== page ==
Spurlock’s Bearded Friend Identified

In the comments for this week’s Reading Digest Jake pointed out this article from AVClub:

How I ended up in Morgan Spurlock’s Simpsons documentary (barely)

The bearded guy was Steven Hyden a writer with the A.V. Club.  Here’s the skinny:

I grew up a huge Simpsons fan, but I haven’t watched the show regularly in about 10 years because, well, it has sort of sucked for a long time. Unless you’re a deeply deluded Simpsons fanatic, it seems pretty obvious that the show is several years past its peak. Anyway, that’s the gist of what I said in this Crosstalk I wrote with Nathan Rabin more than two and a half years ago. Fast forward to July 2009, when I got a call from a producer working for Spurlock. She was looking for somebody to make precisely that argument, and after reading the Crosstalk she wanted me to be a part of the show. Finally, gleefully pissing all over a beloved pop-culture institution had paid off!

(Damn it, I knew we should’ve started this site three years ago!  Oh well.)  Along with a lot of other things the segment got cut from the special, but thanks to the miracle of the internet you can still see it in all its glory:

Given the fact that they took the time to edit this into a proper segment (at the end they even put in the little logo so they could go to commercial) I wonder how much else didn’t make the cut?  In his article Hyden mentions that they shot over 200 hours of footage for the whole special, but that doesn’t really surprise me.  Raw footage stacks up pretty quick (if they filmed the whole baseball game plus some time before and after that’s 4-5 hours right there).  But this segment was edited together for broadcast.  Anyone want to take bets on whether or not we’ll get a special extended edition of this thing on home video?  I wouldn’t mind seeing that, Spurlock found a lot of cool stuff.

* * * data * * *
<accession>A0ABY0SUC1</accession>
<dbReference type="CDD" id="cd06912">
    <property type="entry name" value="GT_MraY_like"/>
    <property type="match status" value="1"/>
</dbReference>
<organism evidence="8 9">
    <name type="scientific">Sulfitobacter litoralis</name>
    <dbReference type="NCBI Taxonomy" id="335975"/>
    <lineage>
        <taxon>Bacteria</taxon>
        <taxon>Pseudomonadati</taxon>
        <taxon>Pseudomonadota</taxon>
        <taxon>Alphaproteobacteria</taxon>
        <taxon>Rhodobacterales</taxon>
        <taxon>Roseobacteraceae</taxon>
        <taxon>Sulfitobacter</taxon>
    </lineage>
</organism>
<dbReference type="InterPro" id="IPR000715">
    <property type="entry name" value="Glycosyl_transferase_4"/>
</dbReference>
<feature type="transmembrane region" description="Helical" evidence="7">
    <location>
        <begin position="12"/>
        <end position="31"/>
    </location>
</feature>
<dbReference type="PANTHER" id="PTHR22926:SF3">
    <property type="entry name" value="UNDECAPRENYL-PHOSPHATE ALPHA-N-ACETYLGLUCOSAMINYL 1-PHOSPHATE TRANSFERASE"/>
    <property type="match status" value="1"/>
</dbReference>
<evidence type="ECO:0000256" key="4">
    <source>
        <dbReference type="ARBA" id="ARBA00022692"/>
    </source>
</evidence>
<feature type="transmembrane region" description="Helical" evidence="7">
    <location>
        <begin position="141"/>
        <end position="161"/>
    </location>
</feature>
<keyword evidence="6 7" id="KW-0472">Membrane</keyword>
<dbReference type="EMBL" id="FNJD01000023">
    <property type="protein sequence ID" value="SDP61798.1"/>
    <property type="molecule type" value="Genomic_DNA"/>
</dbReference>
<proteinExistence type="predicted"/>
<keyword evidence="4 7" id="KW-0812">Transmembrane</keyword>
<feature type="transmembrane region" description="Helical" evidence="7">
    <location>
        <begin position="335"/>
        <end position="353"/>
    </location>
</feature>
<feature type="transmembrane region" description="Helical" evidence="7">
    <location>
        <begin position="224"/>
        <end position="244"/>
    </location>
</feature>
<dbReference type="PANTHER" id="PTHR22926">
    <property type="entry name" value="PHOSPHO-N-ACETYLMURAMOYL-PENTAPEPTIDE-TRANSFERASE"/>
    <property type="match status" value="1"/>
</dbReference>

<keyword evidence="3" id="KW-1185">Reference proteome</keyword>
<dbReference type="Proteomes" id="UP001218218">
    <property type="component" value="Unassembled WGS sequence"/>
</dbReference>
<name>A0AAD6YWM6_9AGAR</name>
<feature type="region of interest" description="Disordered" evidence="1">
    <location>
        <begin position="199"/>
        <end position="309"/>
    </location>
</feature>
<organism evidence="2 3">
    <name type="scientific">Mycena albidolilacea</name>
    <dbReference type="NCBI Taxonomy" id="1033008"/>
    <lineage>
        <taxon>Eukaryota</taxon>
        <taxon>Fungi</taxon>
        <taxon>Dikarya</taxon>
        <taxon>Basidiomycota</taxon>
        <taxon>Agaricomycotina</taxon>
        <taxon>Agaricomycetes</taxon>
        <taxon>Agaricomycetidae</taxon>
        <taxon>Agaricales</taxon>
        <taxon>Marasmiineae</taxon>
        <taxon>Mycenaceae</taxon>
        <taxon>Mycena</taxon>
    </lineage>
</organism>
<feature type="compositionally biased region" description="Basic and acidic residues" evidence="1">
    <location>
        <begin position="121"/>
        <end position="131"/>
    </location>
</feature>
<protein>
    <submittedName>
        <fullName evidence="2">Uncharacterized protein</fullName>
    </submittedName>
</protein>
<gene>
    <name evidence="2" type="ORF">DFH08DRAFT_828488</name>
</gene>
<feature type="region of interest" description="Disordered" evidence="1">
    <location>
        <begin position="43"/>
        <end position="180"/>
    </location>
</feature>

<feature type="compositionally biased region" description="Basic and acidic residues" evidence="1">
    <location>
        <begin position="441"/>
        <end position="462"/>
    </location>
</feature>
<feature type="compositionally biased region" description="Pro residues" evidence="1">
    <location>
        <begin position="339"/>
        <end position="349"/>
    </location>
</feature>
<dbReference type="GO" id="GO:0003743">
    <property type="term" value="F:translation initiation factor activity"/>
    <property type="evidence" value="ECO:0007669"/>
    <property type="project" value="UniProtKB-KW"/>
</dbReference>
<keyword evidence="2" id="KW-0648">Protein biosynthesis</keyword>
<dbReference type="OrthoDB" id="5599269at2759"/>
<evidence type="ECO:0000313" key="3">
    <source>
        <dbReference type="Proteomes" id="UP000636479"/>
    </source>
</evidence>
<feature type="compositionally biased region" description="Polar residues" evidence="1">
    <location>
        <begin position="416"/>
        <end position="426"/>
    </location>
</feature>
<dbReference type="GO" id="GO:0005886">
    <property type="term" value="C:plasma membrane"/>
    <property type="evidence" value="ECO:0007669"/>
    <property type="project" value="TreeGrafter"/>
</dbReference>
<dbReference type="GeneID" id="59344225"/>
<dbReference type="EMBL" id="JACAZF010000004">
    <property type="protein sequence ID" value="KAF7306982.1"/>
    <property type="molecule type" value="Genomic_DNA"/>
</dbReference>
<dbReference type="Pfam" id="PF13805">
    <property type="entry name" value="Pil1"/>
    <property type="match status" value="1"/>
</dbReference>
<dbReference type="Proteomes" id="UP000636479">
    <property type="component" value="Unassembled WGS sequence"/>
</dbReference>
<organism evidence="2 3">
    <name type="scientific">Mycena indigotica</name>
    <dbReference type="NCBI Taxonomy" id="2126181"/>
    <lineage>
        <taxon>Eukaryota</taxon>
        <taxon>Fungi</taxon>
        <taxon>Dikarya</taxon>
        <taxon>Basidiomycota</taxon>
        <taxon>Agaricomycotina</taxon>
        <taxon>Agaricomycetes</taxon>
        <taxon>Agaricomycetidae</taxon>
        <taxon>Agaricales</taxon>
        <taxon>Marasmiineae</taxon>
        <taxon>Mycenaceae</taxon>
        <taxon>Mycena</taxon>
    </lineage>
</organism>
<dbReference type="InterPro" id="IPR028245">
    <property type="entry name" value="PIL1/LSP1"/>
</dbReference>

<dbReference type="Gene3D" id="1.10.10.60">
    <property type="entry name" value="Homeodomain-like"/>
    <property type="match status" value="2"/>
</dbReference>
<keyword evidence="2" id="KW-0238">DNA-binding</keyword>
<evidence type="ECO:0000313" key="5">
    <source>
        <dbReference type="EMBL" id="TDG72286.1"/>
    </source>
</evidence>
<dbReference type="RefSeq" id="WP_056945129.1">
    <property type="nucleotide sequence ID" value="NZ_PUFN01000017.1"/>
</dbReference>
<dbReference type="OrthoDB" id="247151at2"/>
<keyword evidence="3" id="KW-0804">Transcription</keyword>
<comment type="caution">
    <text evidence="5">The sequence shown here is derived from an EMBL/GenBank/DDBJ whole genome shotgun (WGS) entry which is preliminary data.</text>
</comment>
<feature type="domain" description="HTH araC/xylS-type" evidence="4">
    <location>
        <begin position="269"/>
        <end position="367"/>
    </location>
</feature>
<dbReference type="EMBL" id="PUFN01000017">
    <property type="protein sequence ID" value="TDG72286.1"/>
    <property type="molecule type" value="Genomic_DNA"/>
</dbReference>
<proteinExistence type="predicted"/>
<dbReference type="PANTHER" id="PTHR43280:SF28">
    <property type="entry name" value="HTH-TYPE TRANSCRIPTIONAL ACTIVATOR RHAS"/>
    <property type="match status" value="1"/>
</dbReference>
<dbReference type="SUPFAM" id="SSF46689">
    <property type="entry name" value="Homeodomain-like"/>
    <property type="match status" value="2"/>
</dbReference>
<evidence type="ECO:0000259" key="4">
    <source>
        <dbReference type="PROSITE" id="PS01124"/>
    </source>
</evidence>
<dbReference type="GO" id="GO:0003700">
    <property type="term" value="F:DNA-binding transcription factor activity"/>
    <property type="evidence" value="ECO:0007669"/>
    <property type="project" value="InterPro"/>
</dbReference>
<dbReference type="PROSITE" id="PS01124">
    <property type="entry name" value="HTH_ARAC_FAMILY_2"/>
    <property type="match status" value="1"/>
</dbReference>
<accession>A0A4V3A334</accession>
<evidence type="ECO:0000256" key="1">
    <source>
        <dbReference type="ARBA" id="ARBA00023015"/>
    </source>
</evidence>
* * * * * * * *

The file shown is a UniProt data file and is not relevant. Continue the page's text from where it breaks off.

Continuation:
Thanks Jake!

1 Response to “Spurlock’s Bearded Friend Identified”

  1. 18 January 2010 at 1:38 am

    Hyden’s AV Club colleague Todd VanDerWerff is a little too lenient on Zombie Simpsons for my liking in his article at http://www.avclub.com/articles/once-upon-a-time-in-springfieldthe-simpsons-20th-a,36910/, but at least he echoes my own thoughts when he writes about the show’s “sustained period of brilliance, which I’d mark as the first eight seasons, with seasons 3-8 being perhaps the finest stretch of sustained excellence in the history of the medium.” Unfortunately, he then proceeds to generally praise the Princess Penelope episode.

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